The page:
Ok, I promised to write more about patching speed. And this blog post will be just the root post targeting datapatch speed. I will link also to blog posts I’ve written before but also share knowledge which may not be obvious at first stage. The overall topic will be How to speed up datapatch – and much more information.
What is datapatch
Let me start at the ground level and explain what datapatch is and why it exists.
When you are still on Oracle Database 11g, you may wonder what datapatch is all about. Certainly, I hope that you are not on 11g anymore. Hence, most readers will have used datapatch before already. It basically came in to satisfy software/database patching in a Multitenant environment where you need to adjust not only a single database. Even in a single tenant environment with only one PDB you need to apply SQL and PL/SQL changes to CDB$ROOT but also to the PDB and the – read-only – PDB$SEED.
datapatch is the patching vehicle which applies SQL and PL/SQL changes to all your databases and/or containers and updates the data dictionary.
You can find datapatch in your $ORACLE_HOME/OPatch directory. And with each new version of opatch you may also get a new version of datapatch.
But have you ever opened datapatch in an editor? It is fairly short and only basically does this:
Now when you open sqlpatch, it may not wonder you anymore that it will just call another “buddy” to do actual work:
$ORACLE_HOME/perl/bin/perl -I$ORACLE_HOME/sqlpatch -I$ORACLE_HOME/rdbms/admin -I$ORACLE_HOME/sqlpatch/lib $ORACLE_HOME/sqlpatch/sqlpatch.pl $@
So now we come closer. It is actually a perl script. And with all these steps, the right environment and patching parameters will be set, it will do the logging and clean up afterwards.
But at the bottom line it utilizes SQL*Plus to execute scripts and statements.
One of the central components of datapatch is that it tracks patching within the database. On this blog you can find several scripts to monitor the datapatch actions and patching history within your database.
This is how it looks in one of my environments:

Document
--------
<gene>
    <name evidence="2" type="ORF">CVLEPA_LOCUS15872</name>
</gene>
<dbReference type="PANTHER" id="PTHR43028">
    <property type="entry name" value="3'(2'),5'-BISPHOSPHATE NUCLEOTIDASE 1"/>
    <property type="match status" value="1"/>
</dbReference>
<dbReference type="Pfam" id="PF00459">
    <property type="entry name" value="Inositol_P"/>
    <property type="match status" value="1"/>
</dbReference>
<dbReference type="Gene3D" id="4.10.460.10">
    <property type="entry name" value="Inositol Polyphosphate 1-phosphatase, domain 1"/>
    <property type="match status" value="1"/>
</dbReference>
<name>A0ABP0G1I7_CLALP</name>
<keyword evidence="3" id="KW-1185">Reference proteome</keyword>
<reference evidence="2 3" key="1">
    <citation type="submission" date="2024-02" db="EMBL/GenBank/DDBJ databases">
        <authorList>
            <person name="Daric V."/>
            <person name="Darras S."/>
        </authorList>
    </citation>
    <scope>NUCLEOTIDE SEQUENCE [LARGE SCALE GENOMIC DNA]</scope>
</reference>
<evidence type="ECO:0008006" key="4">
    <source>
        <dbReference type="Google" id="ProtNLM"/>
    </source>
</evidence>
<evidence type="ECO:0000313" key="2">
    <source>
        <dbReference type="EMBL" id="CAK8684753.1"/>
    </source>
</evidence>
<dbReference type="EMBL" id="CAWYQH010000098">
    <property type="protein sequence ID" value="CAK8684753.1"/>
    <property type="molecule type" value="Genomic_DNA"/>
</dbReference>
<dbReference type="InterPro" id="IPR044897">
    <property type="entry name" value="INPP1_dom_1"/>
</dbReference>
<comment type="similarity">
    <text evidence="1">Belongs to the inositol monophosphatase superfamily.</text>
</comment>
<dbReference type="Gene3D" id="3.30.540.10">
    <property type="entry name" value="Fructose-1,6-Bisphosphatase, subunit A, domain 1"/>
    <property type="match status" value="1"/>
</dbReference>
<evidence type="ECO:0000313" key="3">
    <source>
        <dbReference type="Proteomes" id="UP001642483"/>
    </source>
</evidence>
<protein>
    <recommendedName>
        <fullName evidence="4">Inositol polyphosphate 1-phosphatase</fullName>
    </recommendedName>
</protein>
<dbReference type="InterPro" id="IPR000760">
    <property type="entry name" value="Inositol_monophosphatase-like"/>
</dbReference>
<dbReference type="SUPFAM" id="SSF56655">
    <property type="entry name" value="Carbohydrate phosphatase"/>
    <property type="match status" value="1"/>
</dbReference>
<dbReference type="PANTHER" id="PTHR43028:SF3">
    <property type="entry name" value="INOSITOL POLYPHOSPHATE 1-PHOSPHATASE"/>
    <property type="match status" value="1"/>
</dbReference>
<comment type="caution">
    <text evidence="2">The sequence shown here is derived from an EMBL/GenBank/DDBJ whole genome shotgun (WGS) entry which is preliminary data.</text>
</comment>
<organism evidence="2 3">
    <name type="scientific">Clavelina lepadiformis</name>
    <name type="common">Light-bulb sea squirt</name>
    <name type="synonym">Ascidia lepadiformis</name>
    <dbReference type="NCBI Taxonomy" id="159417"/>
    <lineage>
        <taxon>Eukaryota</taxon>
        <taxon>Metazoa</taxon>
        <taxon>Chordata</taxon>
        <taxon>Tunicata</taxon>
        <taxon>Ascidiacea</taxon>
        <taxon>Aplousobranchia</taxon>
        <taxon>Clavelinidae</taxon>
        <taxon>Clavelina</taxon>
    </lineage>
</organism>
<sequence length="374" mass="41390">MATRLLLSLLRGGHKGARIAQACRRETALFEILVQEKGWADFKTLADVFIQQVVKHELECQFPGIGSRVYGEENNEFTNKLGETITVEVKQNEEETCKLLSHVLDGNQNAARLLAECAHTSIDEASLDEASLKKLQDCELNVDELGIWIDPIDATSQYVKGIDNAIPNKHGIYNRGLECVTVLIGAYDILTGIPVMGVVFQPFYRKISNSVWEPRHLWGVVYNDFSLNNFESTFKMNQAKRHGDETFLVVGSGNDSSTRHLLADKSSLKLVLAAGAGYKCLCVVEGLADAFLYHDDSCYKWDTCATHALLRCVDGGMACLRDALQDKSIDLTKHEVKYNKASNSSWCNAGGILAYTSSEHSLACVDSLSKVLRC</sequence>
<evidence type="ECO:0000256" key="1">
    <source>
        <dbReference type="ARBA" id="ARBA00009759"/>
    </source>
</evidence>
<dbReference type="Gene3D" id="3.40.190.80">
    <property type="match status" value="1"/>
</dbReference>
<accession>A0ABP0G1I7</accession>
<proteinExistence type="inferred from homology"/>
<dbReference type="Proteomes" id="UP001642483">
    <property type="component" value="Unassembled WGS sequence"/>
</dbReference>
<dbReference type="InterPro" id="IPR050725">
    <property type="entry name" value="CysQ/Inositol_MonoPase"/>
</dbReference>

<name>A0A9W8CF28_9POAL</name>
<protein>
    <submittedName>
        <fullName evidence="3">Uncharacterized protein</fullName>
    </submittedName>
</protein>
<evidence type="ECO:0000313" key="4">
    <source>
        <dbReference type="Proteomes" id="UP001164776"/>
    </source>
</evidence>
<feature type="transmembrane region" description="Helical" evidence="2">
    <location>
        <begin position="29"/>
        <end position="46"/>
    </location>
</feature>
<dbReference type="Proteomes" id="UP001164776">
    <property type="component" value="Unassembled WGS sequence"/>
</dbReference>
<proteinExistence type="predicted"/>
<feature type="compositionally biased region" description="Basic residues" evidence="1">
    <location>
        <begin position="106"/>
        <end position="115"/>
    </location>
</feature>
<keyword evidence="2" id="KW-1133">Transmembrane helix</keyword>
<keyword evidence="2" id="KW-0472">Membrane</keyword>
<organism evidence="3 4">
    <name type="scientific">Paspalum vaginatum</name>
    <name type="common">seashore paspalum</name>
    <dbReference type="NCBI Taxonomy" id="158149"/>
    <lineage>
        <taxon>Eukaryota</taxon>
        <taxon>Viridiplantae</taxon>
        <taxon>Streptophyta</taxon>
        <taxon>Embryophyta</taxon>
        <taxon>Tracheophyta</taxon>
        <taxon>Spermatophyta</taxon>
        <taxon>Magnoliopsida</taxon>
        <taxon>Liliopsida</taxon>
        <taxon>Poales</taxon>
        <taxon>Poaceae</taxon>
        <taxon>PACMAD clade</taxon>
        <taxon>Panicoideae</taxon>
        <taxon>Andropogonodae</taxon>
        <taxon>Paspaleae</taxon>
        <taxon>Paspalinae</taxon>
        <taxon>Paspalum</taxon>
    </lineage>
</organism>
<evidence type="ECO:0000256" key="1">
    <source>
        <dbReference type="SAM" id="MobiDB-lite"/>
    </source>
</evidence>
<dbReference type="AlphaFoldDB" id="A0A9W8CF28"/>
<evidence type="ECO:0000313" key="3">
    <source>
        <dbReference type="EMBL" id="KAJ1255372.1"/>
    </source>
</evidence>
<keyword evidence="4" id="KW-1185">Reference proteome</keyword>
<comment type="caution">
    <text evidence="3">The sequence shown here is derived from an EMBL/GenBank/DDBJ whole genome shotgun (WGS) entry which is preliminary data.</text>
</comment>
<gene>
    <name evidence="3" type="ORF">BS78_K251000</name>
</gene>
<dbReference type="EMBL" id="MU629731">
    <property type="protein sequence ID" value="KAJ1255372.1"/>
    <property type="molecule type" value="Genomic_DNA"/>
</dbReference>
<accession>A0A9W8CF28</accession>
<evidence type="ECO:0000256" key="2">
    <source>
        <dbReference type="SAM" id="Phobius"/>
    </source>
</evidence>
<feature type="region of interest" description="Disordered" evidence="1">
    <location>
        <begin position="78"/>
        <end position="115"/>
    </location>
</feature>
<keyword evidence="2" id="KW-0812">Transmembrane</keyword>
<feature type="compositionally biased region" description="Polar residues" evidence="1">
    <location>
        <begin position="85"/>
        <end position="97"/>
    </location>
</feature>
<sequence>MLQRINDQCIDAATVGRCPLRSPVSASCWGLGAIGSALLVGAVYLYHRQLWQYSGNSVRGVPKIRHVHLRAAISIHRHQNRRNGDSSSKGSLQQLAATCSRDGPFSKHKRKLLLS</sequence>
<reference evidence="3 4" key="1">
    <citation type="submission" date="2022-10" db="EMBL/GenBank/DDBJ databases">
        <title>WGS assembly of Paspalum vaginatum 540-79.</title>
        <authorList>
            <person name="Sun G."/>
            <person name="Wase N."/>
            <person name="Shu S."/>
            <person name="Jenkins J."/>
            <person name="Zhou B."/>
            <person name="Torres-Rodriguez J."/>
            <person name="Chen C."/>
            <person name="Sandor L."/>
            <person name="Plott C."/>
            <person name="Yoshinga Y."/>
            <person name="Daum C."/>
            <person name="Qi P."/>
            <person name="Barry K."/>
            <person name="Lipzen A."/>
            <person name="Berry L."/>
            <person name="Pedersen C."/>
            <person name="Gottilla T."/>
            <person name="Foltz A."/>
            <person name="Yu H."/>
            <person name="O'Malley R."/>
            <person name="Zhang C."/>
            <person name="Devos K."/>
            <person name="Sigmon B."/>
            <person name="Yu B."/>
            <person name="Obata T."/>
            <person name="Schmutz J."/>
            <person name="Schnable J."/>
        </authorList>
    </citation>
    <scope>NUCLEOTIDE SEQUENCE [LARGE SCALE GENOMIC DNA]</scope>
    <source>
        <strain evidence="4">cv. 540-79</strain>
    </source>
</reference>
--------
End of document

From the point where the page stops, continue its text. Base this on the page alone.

CON_ID ACTION_TIME PATCH_ID PATCH_TYPE ACTION DESCRIPTION SOURCE_VERSION TARGET_VERSION _________ ______________ ___________ _____________ ___________ ________________________________________________________ _________________ _________________ 1 2019-04-28 29517242 RU APPLY Database Release Update : 220.127.116.11.190416 (29517242) 18.104.22.168.0 22.214.171.124.0 1 2019-10-16 30125133 RU APPLY Database Release Update : 126.96.36.199.191015 (30125133) 188.8.131.52.0 184.108.40.206.0 1 2020-01-21 30557433 RU APPLY Database Release Update : 220.127.116.11.200114 (30557433) 18.104.22.168.0 22.214.171.124.0 1 2020-04-15 30869156 RU APPLY Database Release Update : 126.96.36.199.200414 (30869156) 188.8.131.52.0 184.108.40.206.0 1 2020-07-15 31281355 RU APPLY Database Release Update : 220.127.116.11.200714 (31281355) 18.104.22.168.0 22.214.171.124.0 1 2020-10-21 31771877 RU APPLY Database Release Update : 126.96.36.199.201020 (31771877) 188.8.131.52.0 184.108.40.206.0 1 2021-01-20 32218454 RU APPLY Database Release Update : 220.127.116.11.210119 (32218454) 18.104.22.168.0 22.214.171.124.0 1 2021-04-21 32545013 RU APPLY Database Release Update : 126.96.36.199.210420 (32545013) 188.8.131.52.0 184.108.40.206.0 1 2021-08-09 32904851 RU APPLY Database Release Update : 220.127.116.11.210720 (32904851) 18.104.22.168.0 22.214.171.124.0 1 2021-12-15 33192793 RU APPLY Database Release Update : 126.96.36.199.211019 (33192793) 188.8.131.52.0 184.108.40.206.0 1 2021-12-16 33192694 INTERIM APPLY OJVM RELEASE UPDATE: 220.127.116.11.211019 (33192694) 18.104.22.168.0 22.214.171.124.0 1 2022-01-19 33192694 INTERIM ROLLBACK OJVM RELEASE UPDATE: 126.96.36.199.211019 (33192694) 188.8.131.52.0 184.108.40.206.0 1 2022-01-19 33515361 RU APPLY Database Release Update : 220.127.116.11.220118 (33515361) 18.104.22.168.0 22.214.171.124.0 1 2022-01-19 33561310 INTERIM APPLY OJVM RELEASE UPDATE: 126.96.36.199.220118 (33561310) 188.8.131.52.0 184.108.40.206.0 2 2019-04-28 29517242 RU APPLY Database Release Update : 220.127.116.11.190416 (29517242) 18.104.22.168.0 22.214.171.124.0 2 2019-10-16 30125133 RU APPLY Database Release Update : 126.96.36.199.191015 (30125133) 188.8.131.52.0 184.108.40.206.0 2 2020-01-21 30557433 RU APPLY Database Release Update : 220.127.116.11.200114 (30557433) 18.104.22.168.0 22.214.171.124.0 2 2020-04-15 30869156 RU APPLY Database Release Update : 126.96.36.199.200414 (30869156) 188.8.131.52.0 184.108.40.206.0 2 2020-07-15 31281355 RU APPLY Database Release Update : 220.127.116.11.200714 (31281355) 18.104.22.168.0 22.214.171.124.0 2 2020-10-21 31771877 RU APPLY Database Release Update : 126.96.36.199.201020 (31771877) 188.8.131.52.0 184.108.40.206.0 2 2021-01-20 32218454 RU APPLY Database Release Update : 220.127.116.11.210119 (32218454) 18.104.22.168.0 22.214.171.124.0 2 2021-04-21 32545013 RU APPLY Database Release Update : 126.96.36.199.210420 (32545013) 188.8.131.52.0 184.108.40.206.0 2 2021-08-09 32904851 RU APPLY Database Release Update : 220.127.116.11.210720 (32904851) 18.104.22.168.0 22.214.171.124.0 2 2021-12-15 33192793 RU APPLY Database Release Update : 126.96.36.199.211019 (33192793) 188.8.131.52.0 184.108.40.206.0 2 2021-12-16 33192694 INTERIM APPLY OJVM RELEASE UPDATE: 220.127.116.11.211019 (33192694) 18.104.22.168.0 22.214.171.124.0 2 2022-01-19 33192694 INTERIM ROLLBACK OJVM RELEASE UPDATE: 126.96.36.199.211019 (33192694) 188.8.131.52.0 184.108.40.206.0 2 2022-01-19 33515361 RU APPLY Database Release Update : 220.127.116.11.220118 (33515361) 18.104.22.168.0 22.214.171.124.0 2 2022-01-19 33561310 INTERIM APPLY OJVM RELEASE UPDATE: 126.96.36.199.220118 (33561310) 188.8.131.52.0 184.108.40.206.0